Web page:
I recently purchased several inexpensive children’s cameras on AliExpress. These cameras are available from various shops, priced between 4 to 15€. I ordered four samples from different sellers, noticing slight variations in build quality and firmware. These variations were evident through different button layouts and the presence of missing or malfunctioning features.
In the camera’s menu, I found these version strings:
- MMI Version: YX_Q5_EN_7690_NV3023_B09-11-2023 22:59:12 LCD: 0x3025/0x3025
Given their low price, I didn’t have high expectations. These are, after all, toys, hopefully durable enough for children’s use. Curious about their affordability, I disassembled them to explore their internals.
The camera with the longest version string had the most firmware issues. Attempting to record a video caused the firmware to crash. This particular camera differed in hardware, lacking a microphone and featuring a different main controller.
Internally, there isn’t much complexity. Basic structure of all cameras is very similar, but each sample can be differed in used components. Two cameras used a 300mAh Lipo Battery, while the other two had batteries without a marked capacity, and appeared slightly smaller. Surprisingly, I didn’t notice a battery protection circuit for the smaller batteries. The 300mAh battery lasted about 30 to 40 minutes with display on. Perhaps a hardware modification to include a larger battery is feasible? Each camera had a different, cheap loudspeaker. Interestingly, one camera with a different main processor lacked a microphone. They all supported micro SD cards for photo storage. All four camera sensors look different.
I first disassembled the camera with the long version string. The main processor in one variant is a Spreadtrum SC6531F, a budget mobile phone processor with a GPRS modem. It appears to support Bluetooth and Wi-Fi, but lacks antennas for these functions.
While searching for the Spreadtrum chip I found that there is a port of Doom for that processor. There is a precompiled version for this kind of children camera. The children camera is listed with the name “YX Q5” as compatible device: https://github.com/ilyakurdyukov/fpdoom. There is a hint, that pressing the shutter key on bootup will enter the bootloader. I could reproduce it by connecting it via USB while pressing the shutter button.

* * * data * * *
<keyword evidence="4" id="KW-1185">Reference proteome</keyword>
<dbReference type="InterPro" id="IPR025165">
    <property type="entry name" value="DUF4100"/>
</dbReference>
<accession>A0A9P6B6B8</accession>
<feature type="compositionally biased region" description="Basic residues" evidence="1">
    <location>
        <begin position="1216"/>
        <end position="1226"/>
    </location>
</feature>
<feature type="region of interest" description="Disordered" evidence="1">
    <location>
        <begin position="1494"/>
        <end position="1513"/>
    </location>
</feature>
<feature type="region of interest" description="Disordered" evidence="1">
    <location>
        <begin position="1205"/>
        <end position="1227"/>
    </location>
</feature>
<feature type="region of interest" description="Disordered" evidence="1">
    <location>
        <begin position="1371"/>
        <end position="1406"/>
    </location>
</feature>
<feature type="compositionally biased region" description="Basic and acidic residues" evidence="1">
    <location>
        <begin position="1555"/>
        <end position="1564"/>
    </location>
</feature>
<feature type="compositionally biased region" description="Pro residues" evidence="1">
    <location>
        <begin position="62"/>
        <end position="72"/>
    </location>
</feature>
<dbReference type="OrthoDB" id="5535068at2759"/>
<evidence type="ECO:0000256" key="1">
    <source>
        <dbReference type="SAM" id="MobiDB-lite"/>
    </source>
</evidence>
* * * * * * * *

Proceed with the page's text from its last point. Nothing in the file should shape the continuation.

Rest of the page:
The datasheet indicates that the processor can handle up to 5MP sensors in JPEG mode using a CCIS camera interface. Quick search in the internet gave me no information about this interface. It can also support 0.3MP sensors without JPEG compression.
Considering the 24-pin camera connector, I initially suspected an OV2640 camera chip, a 2MP sensor also supporting JPEG mode. The OV2640 is a very cheap and commonly used sensor. However, based on the firmware version string, the more likely candidate is the OV7690, a 0.3MP VGA sensor. Both camera sensors interfaces have a lot in common.
This variant of camera stores photos at 640x480 pixels, suggesting a VGA sensor. Despite having settings for up to 40MP, these don’t seem to affect image quality.
The display might be a NV3023A display. There is a hint in the first version string. The last firmware version string could be a date code or a reference to the used display. The port of Doom also indicates, that a NV3023 display is used.
Opening the other cameras reveals that the other three cameras feature a different hardware variant.
To access the main processor, I had to disassemble the PCB, but unfortunately, the chip’s markings were removed. The main processor doesn’t have an internal flash. Right beneath it is a SPI flash.
The second firmware version hints at the processor possibly being a Jinrixin Technology AX3295B.
There isn’t much public information about this chip. It’s also possible that an AX3291 is used. One possible hint is, that there is no Wi-Fi implemented and the description of the AX3291 explictly lists USB and memory card interfaces.
The camera’s menu allows setting image resolutions up to 40MP. At this setting, images are stored at 4032x2880 pixels, around 12MP. However, given the image quality, it’s more likely that a sensor similar to the OV7690 is used, with images being software-upscaled. However the live preview shows better flicker reduction and white balance. As visible below the captures have different image characteristics. The AX3295B is listed to be compatible with an OV9732 which interface seems to similar to the OV7690. One interesting experiment for future will be to interchance the camera sensors of all hardware variants.
When connected to a PC, this variant functions as a mass storage device and webcam, with the webcam’s maximum resolution at 640x480 pixels, indicating a likely VGA sensor. I found no key combination for entering a bootloader mode which would allow to flash different firmware.
Both main hardware variants have very similar user interfaces implemented in firmware, using the same UI images. However, the button layout differs in the SC6531F variant. The firmware version suggests that newer hardware revisions might use the Spreadtrum chip, and perhaps future updates will fix video recording issues.
Under good lighting, the camera can capture clear images with low resolution. Indoors, however, the images are quite noisy. These cameras are indeed inexpensive toys, suitable for teaching children basic camera handling, hopefully leading them to handle more advanced cameras responsibly in the future.
Image shot by SC6531F variant:
Images shot by AX3295 variant:
Various overlays are available for decoration or framing.